Saturday, 20 July 2013


It occurred to me recently that I hadn't seen Demolition Man, my favourite Sly movie, in quite a while so I checked Amazon for a cheap copy and found this collection for a tenner. As his 80' and 90's action movies were usually good fun (and I'd seen another in the set), I decided it was worth forking out a little more and it was still a very reasonable price for a blu-ray collection.

I watched them in the order they were in the box which was a good idea as each one was usually better than the one which preceded it.

Which meant I started out with the worst, Cobra directed by George Pan Cosmatos which should have been a warning in itself. That the romantic lead was played by Brigitte Nielsen should have been another. I'll spare you any details; suffice to say that it has to be among Stallone's worst films.

While he can carry a movie on his own and is a much better actor than he's often given credit for (if you haven't already, go watch Copland, seriously, get it now), his movies are more effective when he has a good actor as either villain or partner, something all the other films in this set prove.

Assassins is directed by respected veteran Richard Donner. (Curious coincidence: the night before watching Assassins, I'd watched Superman 2 the Richard Donner cut.) Here Stallone is an assassin at the top of his profession but up and coming and totally ruthless Antonio Banderas wants the top slot. Stallone ends up on the run with hacker and target Julianne Moore. Cue lots of action and fun for the viewer.

You get another good director, Andrei Konchalovsky, for Tango & Cash, a mismatched buddy-buddy tale of two cops framed, imprisoned, etc. Stallone plays the smart-suited sophisticate always on the phone to his broker and the best cop in town Tango. Kurt Russell plays the hairy laid-back Cash who is also the best cop in town. As you'd expect, plenty of action scenes, lots of bone-breaking violence, snappy banter. Why else would you want to watch this?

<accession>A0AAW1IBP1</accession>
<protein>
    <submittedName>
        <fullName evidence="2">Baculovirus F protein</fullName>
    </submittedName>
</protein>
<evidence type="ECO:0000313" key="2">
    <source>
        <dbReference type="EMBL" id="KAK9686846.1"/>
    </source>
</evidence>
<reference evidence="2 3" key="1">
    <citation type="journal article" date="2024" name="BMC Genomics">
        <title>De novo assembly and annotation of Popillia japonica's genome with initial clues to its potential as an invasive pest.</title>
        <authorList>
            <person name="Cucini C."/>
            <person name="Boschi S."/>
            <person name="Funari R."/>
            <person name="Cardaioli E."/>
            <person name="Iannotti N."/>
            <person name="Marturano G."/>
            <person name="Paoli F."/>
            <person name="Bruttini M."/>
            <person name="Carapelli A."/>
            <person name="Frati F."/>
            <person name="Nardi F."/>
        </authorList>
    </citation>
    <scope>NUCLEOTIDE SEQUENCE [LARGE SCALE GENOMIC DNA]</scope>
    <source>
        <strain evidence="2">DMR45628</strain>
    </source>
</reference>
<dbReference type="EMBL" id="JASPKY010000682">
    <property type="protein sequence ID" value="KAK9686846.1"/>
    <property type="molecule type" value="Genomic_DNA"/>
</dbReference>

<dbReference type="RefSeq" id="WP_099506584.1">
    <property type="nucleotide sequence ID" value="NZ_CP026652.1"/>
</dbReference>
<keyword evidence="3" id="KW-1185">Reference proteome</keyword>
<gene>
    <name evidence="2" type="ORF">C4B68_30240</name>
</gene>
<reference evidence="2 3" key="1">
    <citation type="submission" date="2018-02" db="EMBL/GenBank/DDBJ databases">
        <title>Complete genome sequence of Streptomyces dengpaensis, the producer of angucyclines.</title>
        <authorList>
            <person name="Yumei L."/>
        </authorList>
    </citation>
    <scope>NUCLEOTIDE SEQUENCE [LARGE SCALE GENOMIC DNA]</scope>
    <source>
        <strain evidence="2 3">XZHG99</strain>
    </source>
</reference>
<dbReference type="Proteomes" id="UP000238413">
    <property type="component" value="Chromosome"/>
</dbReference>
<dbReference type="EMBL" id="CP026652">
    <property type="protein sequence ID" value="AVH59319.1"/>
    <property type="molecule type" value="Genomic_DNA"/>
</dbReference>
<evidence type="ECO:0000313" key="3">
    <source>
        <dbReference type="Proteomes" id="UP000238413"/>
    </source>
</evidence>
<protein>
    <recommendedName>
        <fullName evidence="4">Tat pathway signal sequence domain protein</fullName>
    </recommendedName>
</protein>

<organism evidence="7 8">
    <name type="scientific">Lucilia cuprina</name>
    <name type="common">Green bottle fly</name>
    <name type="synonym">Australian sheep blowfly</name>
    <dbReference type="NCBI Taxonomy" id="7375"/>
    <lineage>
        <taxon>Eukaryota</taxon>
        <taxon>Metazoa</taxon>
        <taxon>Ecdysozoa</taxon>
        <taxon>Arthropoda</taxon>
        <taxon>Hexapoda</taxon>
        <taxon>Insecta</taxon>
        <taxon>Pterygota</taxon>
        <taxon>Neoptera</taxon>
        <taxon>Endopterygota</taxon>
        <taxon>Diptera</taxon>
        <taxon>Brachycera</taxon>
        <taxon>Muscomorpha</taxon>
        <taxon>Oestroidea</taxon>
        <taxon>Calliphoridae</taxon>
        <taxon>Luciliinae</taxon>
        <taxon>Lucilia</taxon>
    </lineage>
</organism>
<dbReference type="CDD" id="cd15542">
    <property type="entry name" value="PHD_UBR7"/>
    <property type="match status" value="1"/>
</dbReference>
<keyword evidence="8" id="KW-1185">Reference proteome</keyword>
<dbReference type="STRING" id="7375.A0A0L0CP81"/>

The Specialist (dir. Louis Llosa) has an excellent cast. Eric Roberts is the violent son of aging Cuban-American gang lord Rod Steiger (Rod Steiger!) who is aided (or suckered?) by psychotic hitman James Woods who does vile horrible characters better than anyone. Stallone is also a hitman, ex-CIA who uses explosives, hence the title and is approached by Sharon Stone who, as a child escaped the massacre of her family by Roberts. But is she to be trusted? This is just a terrific thriller full of action and double crosses and is probably the best in this box set. There's also a steamy sex in the shower scene between... oh come on, that must be obvious. And I have to say that a naked moisture-slicked Sharon Stone takes your breath (alright, my) breath away.

Finally, we come to the reason I bought this set in the first place and very much the odd one out, Demolition Man. True, it does qualify as an action-adventure but it's equally as valid to describe it as satirical science fiction. It's also the film which set Sandra Bullock on her swift rise to stardom.

Beginning in the then-near future of 1996, tough cop Stallone takes down manic psycho Wesley Snipes who then blames Stallone for allowing the deaths of innocents to take place and the authorities actually take the word of a known homicidal maniac over that of a cop! Result, both are cryogenically frozen, brainwashed while under, and woken periodically for a parole hearing. 

Cut to 32 years later when Snipes is woken up, escapes, and discovers he has a lot of knowledge about how this new society works. This new society is one fit for placid sheep, a peaceful, harmonious society where everything harmful is banned (meat, alcohol, weapons, so it's not all bad) and also swearing. It's so peaceful that the cops only have taser sticks and don't know how to fight. Naturally an unstoppable Snipes goes on the rampage, a direwolf among sheep, causing gleeful mayhem and horrifying the cops who haven't seen a report of MURDERDEATHKILL in twenty years. Feisty cop Sandra Bullock (excellent) suggests fighting fire with fire and so guess who is revived.

The society portrayed is so deliberately over the top bland and considerate and intensely annoying that even I would want to commit anti-social acts (property damage, I wouldn't want to actually hurt anyone).  The sheer contrast between what Stallone came from and what he finds is a great vehicle for humour and the film is often laugh out loud, not least when Bullock -"Let's blow this guy"- gets the vernacular wrong.

I could write a lot about this film because it has many excellent clever touches and raises issues which are worth discussing but it can also be annoyingly dumb at times. However, in case you haven't seen it I'll stop now avoid spoilers. And if you haven't seen it, you should because, uneven or not, it is really very good indeed.

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